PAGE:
Resolved to Get Organized in 2013?

Follow these easy steps to an organized home.

If your New Year's Resolution is to get organized, you're in good company. Of the 45 percent of Americans who usually make resolutions, getting organized typically tops the most-resolved list, second only to losing weight.

But only 8 percent of those who make New Year's resolutions keep them long enough to reach a goal.

Don't be one of the 92 percent of people who fail at achieving their resolutions. Getting your life and home organized can bring such peace and relief. "A place for everything, and everything in its place," means that you - and everyone else in your house - can find anything anytime, because you know where to look. It can start with organizing a junk drawer and end with a balanced checkbook, a streamlined calendar and closets you want to photograph and post on Facebook.

Surrounding yourself with order rather than chaos is good for the soul. Studies show that clutter and disorganization can lead to stress and a feeling of being unsuccessful and overwhelmed.

By maintaining an organized life and home, you'll feel happier, be less stressed out and have more free time. Sound good? Let's get started!

First step: Declutter - Decide to tackle one room at a time, and don't work on a second room until you've completed the first. Start with the easy stuff. Put back or put away anything that has a designated home in this room or somewhere else in the house. This should give you enough "visual progress" to encourage you to keep going. As you tackle the rest of the items that need decluttering, ask yourself two questions: If I needed this item, where would I look for it? Then take it there. And If I needed this item, would it occur to me that I already have one? If not, get rid of it. Start bags for garbage and donating.

Organized entryway - When you come in the house and your hands are full of grocery bags, wallet, car keys, empty travel mug and three days' worth of mail, your entryway is bound to get junked up if you don't have a streamlined system in place to deal with it all. Take a few moments to think about the door your family uses most often to enter the house, what happens at that door, and what you can do to keep it neat. You'll probably want to have somewhere to hang keys, jackets and purses, briefcases or backpacks. You may want a calendar to coordinate everyone's schedules, a chore board to assign daily tasks, personalized "catch all" baskets" and bins or folders to organize incoming and outgoing mail. This might also be a good place to set up a charging station for digital devices, a bench, and places to stow shoes, hats, gloves, scarves and other things that go on for outside and come off for inside.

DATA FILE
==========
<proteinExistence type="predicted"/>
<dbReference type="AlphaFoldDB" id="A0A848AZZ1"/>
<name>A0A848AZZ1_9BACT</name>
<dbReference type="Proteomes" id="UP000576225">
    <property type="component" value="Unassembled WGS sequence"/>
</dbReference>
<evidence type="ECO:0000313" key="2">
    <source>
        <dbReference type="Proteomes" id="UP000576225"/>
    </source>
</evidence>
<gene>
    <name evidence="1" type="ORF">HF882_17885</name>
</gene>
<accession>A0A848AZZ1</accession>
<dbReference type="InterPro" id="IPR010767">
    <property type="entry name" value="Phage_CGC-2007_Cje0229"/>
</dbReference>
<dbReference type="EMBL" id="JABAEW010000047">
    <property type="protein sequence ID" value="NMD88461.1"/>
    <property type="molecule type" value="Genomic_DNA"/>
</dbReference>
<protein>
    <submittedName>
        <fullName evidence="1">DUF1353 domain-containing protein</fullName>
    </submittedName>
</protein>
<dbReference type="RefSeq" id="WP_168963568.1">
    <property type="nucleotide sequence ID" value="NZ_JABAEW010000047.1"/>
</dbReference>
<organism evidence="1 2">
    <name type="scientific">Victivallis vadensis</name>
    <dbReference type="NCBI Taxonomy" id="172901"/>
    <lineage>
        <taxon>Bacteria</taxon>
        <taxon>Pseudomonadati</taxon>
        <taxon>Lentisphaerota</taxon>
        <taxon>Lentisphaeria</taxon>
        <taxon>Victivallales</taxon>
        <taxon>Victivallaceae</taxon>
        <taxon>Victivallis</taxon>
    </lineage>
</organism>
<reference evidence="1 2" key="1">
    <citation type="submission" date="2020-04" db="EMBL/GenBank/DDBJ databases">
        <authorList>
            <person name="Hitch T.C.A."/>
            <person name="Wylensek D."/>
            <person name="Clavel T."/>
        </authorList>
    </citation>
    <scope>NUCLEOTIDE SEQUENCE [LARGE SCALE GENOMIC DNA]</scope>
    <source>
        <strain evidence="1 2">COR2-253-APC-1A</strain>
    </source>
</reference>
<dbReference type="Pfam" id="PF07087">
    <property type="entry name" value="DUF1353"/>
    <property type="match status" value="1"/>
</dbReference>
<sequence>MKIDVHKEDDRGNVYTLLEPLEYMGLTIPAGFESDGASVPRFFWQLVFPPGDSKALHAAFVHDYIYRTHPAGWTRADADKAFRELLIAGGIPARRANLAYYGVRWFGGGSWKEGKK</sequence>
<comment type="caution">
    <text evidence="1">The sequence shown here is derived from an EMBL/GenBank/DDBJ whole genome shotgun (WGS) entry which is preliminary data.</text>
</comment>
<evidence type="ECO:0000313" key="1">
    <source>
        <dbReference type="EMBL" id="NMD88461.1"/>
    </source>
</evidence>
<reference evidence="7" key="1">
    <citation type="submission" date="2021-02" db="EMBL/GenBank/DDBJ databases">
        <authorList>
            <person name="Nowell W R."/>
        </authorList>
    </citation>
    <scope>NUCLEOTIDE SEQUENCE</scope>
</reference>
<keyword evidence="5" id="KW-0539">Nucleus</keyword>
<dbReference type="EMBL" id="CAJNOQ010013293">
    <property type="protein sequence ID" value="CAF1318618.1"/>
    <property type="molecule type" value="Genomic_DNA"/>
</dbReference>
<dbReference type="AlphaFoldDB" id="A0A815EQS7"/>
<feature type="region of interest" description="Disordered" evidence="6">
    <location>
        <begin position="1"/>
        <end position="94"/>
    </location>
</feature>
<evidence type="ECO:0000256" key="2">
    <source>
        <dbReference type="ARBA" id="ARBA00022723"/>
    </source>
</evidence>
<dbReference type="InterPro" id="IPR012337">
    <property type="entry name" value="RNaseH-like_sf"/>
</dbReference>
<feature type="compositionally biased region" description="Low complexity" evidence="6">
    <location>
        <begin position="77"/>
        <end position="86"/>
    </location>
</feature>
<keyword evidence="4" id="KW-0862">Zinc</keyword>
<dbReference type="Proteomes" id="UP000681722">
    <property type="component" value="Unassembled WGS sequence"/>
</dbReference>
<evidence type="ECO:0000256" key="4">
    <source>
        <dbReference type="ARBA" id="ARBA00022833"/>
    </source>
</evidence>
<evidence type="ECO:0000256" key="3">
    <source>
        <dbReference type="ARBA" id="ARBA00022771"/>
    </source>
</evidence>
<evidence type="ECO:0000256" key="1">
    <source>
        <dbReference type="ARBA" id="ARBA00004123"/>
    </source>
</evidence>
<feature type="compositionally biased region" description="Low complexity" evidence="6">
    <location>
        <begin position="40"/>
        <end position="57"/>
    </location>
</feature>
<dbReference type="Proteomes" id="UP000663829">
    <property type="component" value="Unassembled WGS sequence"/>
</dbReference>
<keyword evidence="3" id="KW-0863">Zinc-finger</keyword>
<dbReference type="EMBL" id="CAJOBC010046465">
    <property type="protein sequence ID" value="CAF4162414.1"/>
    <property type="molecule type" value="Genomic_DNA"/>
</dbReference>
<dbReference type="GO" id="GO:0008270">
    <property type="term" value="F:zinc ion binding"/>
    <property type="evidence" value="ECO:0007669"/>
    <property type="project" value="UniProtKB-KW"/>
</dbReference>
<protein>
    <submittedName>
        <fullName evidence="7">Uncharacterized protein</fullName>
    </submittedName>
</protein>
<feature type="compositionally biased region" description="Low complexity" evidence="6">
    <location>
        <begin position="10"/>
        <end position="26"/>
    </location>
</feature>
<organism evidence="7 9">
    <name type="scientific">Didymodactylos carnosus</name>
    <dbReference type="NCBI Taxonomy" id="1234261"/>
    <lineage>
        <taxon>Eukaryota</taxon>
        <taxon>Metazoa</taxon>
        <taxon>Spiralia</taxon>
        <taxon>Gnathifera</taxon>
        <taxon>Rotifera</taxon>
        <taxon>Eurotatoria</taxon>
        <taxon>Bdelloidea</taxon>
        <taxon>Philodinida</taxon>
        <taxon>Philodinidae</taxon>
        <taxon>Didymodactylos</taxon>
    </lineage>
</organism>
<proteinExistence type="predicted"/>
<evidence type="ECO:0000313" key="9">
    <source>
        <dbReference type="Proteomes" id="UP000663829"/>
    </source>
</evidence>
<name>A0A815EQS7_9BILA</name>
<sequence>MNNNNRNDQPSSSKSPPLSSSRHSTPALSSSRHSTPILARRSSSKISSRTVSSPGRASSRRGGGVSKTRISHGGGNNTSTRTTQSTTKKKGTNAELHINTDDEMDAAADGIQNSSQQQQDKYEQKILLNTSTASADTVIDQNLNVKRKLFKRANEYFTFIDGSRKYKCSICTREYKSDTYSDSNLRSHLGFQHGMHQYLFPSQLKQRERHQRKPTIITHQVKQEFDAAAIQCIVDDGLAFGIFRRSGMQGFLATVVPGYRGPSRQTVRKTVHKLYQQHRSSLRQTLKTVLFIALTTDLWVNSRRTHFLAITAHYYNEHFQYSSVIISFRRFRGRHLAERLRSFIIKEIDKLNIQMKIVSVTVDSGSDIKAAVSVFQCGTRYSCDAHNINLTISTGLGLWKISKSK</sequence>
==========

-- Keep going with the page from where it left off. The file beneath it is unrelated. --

Organized kitchen - If your family is anything like mine, it might take several decluttering endeavors before you can even consider organizing the kitchen. If you have many single-task (as opposed to multi-task) appliances or gadgets, ask yourself how often you use them and if you really need them. If the answers aren't often and yes, absolutely, consider giving them away. They're taking up valuable storage space. Now you can try implementing some of these tips and tricks to Food Network-ify your kitchen.

Organized closets - Have you ever seen a fit-for-BHG Magazine closet in real life? Neither have I. But if you want one, you can do it. Purge everything you don't wear, anything that doesn't fit. As a general rule, if you haven't worn it in the past two years, you probably won't wear it in the next two, so get rid of it. Then group like items. Hang dresses together, gather shoes onto shelves (and for goodness sake, match them!), designate a drawer for jeans. Use bins and baskets to organize smaller items on shelves. Now that you're organized, don't let it get messy! Once a month do a quick straighten: Rehang shirts that fell off their hangers, refold sweaters, and straighten up everything on your shelves.

Organized kid's stuff - Look at the room from your child's perspective. The organization solutions you implement here will have to fit your child, unless you plan to do all the cleaning up all the time. And bring your child into the process. If you involve him or her in the process of getting organized, and give simple daily tasks for keeping organized, you stand a better chance of maintaining organization. Start by sorting. Store out-of-season or outgrown clothing and toys somewhere else. Donate duplicates. And start a "toy library." I love this idea. Fill boxes or tubs with your child's toys, leaving some out to play with. Occasionally swap out the stored toys for things your child has become bored with. The stored toys will be fresh and new and exciting.

Where is your life most in need of organizing help? Share your thoughts in the comments.


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